Use this URL to cite or link to this record in EThOS: http://ethos.bl.uk/OrderDetails.do?uin=uk.bl.ethos.544297
Title: The relationship of alcohol to blood pressure : the INTERMAP Study
Author: Chan, Queenie
Awarding Body: Imperial College London
Current Institution: Imperial College London
Date of Award: 2012
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Abstract:
Adverse blood pressure (BP) is a major risk factor for cardiovascular disease. The World Health Organisation Global Burden of Disease Comparative Risk Analysis study (2000) reported that regular consumption of alcohol elevated BP and attributed 16% of all hypertensive disease worldwide to alcohol. Epidemiological studies have demonstrated a positive relationship between heavy alcohol use and high BP, but few studies have directly addressed the role of drinking patterns, type of alcoholic beverages, nutrient intakes, foods and urinary metabolites. The International Collaborative Study of Macro-/Micro-nutrients and Blood Pressure (INTERMAP) is a cross-sectional epidemiological study designed to investigate the role of macro and micronutrients in the aetiology of adverse BP patterns in populations. This report investigates the relationship of alcohol consumption and BP in 4,680 men and women aged 40 to 59 years from 17 population samples in Japan, People's Republic of China, United Kingdom and the United States, using data including macro-/micro-nutrients from four 24-hour dietary recalls, two 7-day alcohol records, urinary electrolytes and urinary metabolites from two timed 24-hour urine collections, together with socioeconomic data. Specific aims include investigation of the relationship between BP and alcohol drinking patterns and type of alcoholic beverage; the relationship between alcohol intake and other nutrients, the role of nutrient pattern and foods of non-drinker (teetotallers and ex-drinkers) and drinkers (moderate and heavy drinkers) and their BP; the difference in urinary amino acid excretion among non-drinkers and current drinkers; identify urinary metabolites detected by nuclear magnetic resonance in relation to different alcohol intake levels and alcohol drinking pattern; use of INTERMAP data to explore country/population differences in alcohol metabolism. Findings from the INTERMAP Study show that the harmful effect of alcohol intake on blood pressure is related particularly to the quantity of alcohol consumed (average intake per day), not drinking pattern or type of beverage.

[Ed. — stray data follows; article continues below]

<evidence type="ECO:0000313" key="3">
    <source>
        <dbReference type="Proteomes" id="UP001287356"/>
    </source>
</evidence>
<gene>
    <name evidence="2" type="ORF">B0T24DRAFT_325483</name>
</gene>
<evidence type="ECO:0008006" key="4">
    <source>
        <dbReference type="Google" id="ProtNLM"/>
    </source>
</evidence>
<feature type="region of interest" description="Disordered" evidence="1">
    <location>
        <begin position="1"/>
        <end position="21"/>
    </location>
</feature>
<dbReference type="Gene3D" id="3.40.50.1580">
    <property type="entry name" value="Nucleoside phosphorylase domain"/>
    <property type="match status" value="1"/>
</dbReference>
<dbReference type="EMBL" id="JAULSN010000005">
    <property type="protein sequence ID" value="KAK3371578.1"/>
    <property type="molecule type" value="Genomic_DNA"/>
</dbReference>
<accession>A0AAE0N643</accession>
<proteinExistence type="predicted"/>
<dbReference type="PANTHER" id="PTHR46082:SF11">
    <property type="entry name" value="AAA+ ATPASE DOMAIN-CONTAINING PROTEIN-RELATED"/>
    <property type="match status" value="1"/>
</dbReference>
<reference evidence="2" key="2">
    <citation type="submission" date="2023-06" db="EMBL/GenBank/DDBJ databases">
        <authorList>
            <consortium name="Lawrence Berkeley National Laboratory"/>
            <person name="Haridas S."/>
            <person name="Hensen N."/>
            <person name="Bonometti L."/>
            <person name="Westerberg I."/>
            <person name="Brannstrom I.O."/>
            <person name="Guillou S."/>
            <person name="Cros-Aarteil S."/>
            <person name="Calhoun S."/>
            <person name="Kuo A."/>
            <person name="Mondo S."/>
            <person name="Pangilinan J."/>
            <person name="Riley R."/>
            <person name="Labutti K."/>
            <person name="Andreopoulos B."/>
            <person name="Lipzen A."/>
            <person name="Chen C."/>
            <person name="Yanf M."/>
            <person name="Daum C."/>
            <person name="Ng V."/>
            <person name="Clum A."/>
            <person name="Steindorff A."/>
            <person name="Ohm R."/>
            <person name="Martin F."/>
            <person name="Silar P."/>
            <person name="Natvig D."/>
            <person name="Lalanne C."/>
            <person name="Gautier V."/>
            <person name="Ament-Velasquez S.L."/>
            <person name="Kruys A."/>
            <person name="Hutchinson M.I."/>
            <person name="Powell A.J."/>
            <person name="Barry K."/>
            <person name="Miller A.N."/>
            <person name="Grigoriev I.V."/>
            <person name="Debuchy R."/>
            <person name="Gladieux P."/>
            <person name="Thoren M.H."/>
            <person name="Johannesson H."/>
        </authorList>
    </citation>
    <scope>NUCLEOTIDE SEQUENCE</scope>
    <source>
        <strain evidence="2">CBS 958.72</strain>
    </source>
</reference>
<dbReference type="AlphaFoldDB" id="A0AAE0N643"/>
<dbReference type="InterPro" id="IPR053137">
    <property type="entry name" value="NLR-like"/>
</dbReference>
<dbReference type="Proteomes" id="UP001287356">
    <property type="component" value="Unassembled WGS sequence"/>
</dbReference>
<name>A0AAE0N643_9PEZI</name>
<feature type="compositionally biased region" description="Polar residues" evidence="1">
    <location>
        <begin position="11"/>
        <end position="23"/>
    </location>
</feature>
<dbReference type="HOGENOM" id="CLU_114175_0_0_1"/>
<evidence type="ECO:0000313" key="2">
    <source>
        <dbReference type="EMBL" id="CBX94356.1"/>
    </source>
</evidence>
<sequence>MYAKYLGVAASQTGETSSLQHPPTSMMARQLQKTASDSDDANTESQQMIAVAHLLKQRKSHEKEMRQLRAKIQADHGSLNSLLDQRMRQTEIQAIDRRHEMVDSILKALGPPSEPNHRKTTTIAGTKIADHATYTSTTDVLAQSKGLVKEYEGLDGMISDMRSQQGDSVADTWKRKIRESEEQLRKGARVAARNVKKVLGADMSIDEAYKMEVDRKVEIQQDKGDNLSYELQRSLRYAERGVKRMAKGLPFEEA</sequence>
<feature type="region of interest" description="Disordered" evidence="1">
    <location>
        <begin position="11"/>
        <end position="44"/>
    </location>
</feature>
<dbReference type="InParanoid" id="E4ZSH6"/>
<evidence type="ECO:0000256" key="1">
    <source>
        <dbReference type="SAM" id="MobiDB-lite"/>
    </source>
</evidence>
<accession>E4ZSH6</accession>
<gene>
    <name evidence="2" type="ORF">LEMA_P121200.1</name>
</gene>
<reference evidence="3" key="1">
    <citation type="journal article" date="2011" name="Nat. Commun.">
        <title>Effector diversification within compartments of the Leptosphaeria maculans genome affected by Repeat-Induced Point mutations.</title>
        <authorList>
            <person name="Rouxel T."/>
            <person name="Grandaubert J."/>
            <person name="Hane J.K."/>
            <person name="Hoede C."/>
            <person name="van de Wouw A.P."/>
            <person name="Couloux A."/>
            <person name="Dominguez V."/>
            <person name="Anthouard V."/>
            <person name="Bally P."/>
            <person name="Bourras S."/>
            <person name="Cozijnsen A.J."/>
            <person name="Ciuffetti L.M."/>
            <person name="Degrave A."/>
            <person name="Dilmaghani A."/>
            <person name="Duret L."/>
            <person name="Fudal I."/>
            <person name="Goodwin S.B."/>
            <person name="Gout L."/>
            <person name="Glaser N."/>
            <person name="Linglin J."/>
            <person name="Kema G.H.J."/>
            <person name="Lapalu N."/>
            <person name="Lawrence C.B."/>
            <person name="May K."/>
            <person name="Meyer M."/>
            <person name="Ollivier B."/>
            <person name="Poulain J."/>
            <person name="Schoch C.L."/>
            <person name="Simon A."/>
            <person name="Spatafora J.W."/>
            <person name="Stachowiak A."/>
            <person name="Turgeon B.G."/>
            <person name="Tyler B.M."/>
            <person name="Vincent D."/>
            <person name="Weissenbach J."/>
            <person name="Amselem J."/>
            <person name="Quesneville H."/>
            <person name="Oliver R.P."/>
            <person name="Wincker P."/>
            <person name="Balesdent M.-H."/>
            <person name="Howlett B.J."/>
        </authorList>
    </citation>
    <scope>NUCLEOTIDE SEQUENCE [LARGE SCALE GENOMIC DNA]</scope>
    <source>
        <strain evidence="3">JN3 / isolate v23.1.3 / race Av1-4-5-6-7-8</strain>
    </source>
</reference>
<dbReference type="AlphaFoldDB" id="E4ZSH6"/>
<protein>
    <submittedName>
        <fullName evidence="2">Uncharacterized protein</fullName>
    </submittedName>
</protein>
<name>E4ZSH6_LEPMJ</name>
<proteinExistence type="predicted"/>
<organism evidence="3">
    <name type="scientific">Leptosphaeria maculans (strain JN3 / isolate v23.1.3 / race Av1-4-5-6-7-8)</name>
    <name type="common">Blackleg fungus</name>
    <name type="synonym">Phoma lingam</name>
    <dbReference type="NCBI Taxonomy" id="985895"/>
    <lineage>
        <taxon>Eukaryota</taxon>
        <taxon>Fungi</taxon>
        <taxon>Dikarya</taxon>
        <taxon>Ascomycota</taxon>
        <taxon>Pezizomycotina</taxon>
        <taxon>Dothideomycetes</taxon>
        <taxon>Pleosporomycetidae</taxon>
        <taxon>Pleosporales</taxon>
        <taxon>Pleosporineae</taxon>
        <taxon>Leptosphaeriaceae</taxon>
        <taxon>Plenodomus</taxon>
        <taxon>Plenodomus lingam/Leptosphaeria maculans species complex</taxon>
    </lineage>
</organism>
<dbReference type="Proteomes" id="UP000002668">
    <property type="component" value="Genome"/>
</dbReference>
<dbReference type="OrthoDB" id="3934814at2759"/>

Supervisor: Elliott, Paul ; Holmes, Elaine Sponsor: National Heart, Lung, and Blood Institute, National Institutes of Health ; Chicago Health Research Foundation ; Ministry of Education, Science, Sports, and Culture (Japan) ; West Midlands National Health Service Research and Development ; Chest, Heart and Stroke Association, Northern Ireland
Qualification Name: Thesis (Ph.D.) Qualification Level: Doctoral
EThOS ID: uk.bl.ethos.544297  DOI: Not available
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